Outlook: Winter 2021/2022
(Released: October 15, 2021)
the usual disclaimer over, it is time to get down to the nuts and bolts.
usual, the first and most important thing I look at when producing this outlook
is to take a look at the El Nino/Southern Oscillation (ENSO) levels and
predictions. Since spring of 2020, the surface water temps in the central and
eastern Pacific have been cooler than average an in a La Nina state (figure
1). The strength of the La Nina at this time is not as strong as it was
last year at this time (figure
differing forecast models have their typical differing ideas, but the general
idea sees the sea surface temps to cool a bit further for the next few months
and then begin to warm during the second half of the winter (figure
3). This is a pretty good signal for snow lovers in most of the Midwest,
as long as the cooling does not get as aggressive as last winter.
also have a handful of other tools that I have been developing over the years to
produce my seasonal outlooks and each year they do seem to get more refined and
more useful. I am still not even close to dismissing my Soap Box Speech, but the
degree of errors in my seasonal outlooks has been on a down trend for the past
5-6 years, with last year having an up tick, due to failures in the northern
Plains and northern Midwest. I do like to keep these other tools close to my
chest, as they are proprietary. So please do not inquire about them!
that said, let’s get to the outlook!
I get into the regional breakdown, I would like to make a point. One
note that I want to make about “average” is that it does not mean average
for all of the season, but rather average for the season as a whole. It may mean
the first half is warmer with less snow than average and the second half is
colder and snowier than average. Or it could be the opposite. It could also be a
period of very cold and snowy, with the rest of the season less snowy and warmer
than average…or some combination there-as.
is the breakdown by region:
1 – The Northwest Midwest: The news for the northern ˝
of this region is good. It is earmarked for the best chances for below average
temps and above average snowfall this season. Keep in mind that there are always
exceptions and every spot in the blue shaded area might now see a colder and
snowier winter. I also believe that the best chances for above average
snowfall are in the lake effect regions of the northern upper peninsula. Lake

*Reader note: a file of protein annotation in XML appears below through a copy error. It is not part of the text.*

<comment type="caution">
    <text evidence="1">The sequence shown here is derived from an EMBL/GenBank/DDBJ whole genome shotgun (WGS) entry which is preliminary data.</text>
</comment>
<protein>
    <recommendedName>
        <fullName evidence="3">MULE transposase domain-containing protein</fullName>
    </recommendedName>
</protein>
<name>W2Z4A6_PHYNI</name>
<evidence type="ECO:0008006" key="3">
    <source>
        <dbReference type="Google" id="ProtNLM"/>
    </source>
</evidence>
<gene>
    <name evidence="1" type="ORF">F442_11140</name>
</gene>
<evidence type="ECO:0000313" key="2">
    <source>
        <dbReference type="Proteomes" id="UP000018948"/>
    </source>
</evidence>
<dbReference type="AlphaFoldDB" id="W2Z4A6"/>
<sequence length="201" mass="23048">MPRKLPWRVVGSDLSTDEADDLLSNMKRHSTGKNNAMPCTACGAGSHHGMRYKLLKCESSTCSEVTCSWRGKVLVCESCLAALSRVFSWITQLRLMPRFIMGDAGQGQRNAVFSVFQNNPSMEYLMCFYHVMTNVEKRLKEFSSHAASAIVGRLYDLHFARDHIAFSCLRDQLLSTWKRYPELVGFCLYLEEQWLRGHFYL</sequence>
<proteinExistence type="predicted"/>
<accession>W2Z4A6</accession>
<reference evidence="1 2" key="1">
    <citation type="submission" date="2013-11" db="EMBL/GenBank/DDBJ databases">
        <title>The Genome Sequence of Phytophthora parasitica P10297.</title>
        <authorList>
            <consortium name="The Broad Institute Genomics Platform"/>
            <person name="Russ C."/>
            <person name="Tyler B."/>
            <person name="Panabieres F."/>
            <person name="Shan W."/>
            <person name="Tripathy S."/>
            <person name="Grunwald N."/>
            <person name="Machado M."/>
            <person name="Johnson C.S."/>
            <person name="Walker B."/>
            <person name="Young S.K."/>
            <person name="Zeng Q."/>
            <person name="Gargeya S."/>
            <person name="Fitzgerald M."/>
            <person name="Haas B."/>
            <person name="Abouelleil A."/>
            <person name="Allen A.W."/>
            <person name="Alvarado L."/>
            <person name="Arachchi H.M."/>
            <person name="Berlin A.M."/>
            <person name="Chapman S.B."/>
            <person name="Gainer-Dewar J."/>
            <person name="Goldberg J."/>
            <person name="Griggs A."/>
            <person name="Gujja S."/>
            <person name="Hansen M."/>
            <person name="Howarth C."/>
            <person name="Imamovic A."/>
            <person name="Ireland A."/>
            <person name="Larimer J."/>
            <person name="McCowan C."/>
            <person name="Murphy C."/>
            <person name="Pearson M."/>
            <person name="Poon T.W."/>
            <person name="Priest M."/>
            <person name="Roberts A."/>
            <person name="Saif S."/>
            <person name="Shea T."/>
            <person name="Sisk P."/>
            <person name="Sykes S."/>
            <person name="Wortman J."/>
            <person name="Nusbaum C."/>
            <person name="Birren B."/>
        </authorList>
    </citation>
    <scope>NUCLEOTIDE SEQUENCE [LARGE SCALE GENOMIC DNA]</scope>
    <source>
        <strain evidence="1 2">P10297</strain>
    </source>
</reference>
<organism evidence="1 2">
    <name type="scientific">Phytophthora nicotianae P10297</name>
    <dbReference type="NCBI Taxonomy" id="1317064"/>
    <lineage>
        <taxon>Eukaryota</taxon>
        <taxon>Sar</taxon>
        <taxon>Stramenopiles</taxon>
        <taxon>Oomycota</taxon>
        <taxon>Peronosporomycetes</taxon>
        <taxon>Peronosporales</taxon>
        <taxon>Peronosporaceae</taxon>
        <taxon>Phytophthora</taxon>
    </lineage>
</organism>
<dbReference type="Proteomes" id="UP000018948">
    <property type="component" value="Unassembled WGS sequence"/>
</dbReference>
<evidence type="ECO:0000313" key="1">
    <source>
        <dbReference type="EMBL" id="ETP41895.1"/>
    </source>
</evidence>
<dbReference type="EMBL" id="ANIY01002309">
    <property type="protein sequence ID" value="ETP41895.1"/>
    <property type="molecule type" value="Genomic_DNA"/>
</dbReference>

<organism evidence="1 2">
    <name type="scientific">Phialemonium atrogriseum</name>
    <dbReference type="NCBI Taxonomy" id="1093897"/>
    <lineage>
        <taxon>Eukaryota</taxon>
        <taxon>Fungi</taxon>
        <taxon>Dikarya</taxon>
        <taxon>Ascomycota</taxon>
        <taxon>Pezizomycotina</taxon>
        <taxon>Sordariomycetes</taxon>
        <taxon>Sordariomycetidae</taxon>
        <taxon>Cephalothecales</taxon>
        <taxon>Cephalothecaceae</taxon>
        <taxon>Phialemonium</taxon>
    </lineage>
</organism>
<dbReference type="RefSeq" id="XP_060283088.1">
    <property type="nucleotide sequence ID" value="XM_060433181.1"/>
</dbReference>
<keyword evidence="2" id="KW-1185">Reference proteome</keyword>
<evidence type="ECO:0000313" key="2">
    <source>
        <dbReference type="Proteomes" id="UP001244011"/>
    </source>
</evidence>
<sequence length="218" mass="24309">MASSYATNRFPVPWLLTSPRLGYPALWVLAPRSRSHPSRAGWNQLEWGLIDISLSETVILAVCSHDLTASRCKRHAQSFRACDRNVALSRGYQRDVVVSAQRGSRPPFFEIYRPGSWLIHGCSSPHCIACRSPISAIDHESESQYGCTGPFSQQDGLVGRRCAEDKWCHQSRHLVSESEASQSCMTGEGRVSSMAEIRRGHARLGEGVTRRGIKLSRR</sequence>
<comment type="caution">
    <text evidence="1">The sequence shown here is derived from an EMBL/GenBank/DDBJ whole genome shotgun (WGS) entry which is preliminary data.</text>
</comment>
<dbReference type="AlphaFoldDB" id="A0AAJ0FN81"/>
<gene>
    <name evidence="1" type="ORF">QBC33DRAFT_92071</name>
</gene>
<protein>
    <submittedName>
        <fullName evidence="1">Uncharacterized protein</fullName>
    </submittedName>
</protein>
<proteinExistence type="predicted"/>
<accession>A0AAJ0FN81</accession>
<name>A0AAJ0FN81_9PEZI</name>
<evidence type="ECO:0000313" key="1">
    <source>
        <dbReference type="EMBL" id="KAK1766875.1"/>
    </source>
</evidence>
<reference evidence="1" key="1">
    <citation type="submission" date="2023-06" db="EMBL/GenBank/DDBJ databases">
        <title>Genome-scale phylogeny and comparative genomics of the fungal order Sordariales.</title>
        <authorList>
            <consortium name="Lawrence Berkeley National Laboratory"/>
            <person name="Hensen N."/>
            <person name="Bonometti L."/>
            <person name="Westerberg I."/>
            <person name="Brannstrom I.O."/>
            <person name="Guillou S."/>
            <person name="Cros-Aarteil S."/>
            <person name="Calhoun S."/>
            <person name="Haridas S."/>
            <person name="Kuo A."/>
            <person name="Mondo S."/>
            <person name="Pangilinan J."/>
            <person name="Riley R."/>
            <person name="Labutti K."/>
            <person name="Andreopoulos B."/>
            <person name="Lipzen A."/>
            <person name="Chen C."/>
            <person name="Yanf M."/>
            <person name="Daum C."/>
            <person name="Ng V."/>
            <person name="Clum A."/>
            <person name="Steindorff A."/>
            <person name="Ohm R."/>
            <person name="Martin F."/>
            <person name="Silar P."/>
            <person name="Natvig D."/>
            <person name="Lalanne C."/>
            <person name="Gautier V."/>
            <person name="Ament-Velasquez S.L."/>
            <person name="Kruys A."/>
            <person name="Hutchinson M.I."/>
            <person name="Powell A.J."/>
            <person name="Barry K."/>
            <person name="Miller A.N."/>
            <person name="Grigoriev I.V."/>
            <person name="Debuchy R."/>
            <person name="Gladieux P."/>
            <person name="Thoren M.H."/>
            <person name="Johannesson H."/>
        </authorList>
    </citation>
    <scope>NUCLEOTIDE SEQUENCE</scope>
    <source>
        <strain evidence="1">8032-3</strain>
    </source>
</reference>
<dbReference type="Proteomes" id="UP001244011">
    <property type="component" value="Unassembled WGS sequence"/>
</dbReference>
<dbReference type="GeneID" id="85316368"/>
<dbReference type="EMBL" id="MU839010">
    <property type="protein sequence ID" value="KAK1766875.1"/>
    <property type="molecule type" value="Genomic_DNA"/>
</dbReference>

surface temps are currently very much above average and although it is only the
top 15-25 feet that is that warm, we are getting very close to the beginning of
the lake effect snow season and the warmer temps could lead to heavier than
usual early season snow. The news for the southern ˝ is not as good. I see
average temps as the best likelihood, but below average snowfall.
2 – The Southeast Midwest: The news for this
region is not bad in the east, with average temps and average snowfall, but the
western ˝ looks to see below average snowfall, coupled with average temps.
These areas have actually seen better than average snowfall in the past few
years, so I guess it is time to balance things out a bit. The only other point I
always like to make for this region is that a lot of people over estimate the
averages for their locale. Areas like northern IL, southern WI and southern MI
see an 45-55” of snow fall on average, not 60-70” as some think! Also, there
are typically at least a few warm-ups that occur and damage if not destroy the
snow on the ground.
3 – The Northeast US: The forecast for this
region is OK. It looks like snowfall for the season as a whole will run near
average. Temps also look to run close to average as a whole. I wish I could be
more detailed for this region, but there are just not that many tool available
to produce any kind of reliable seasonal prediction.
4 – The Northern Rockies: Most of this region
looks to see above average snowfall and below average temps occur for the winter
as a whole. Snows have already begun to fall and are sticking around in the
highest of terrain and it will not be long before the ground is white for the
season in many of the traditional snow-play areas.
5 – The Central Rockies: This majority of the
region looks to see temps run near average for the winter as a whole, with
Colorado, southern UT and northern AZ seeing less than average snowfall.
6 – The Pacific NW and Sierra Range: This region
is split in half as far as my ideas for this snow season goes. For the north,
places like WA and OR, I see it as a pretty good winter for both snow and temps.
Further south, I fear that the La Nina will cause the Pacific storms to by-pass
CA for the most part, leaving them with a drier than average snow season. Not
that it will be bone dry, but I am just not very optimistic about this region. I
also think there could be the chance for above average temps during much of the
snow season. I am not confident enough to put it on the map, but do have a fear
it could happen.
7 – Eastern Canada: The story northern and
western Ontario, northern Quebec and the Canadian Maritime Provinces of
Newfoundland looks good. I feel plenty of cold air will be in place and the
storm track will also be active enough to produce above average snowfall. The
story for the rest of eastern Canada is not bad, with close to average temps and
PLEASE DO NOT REPOST FORECAST GRAPHIC !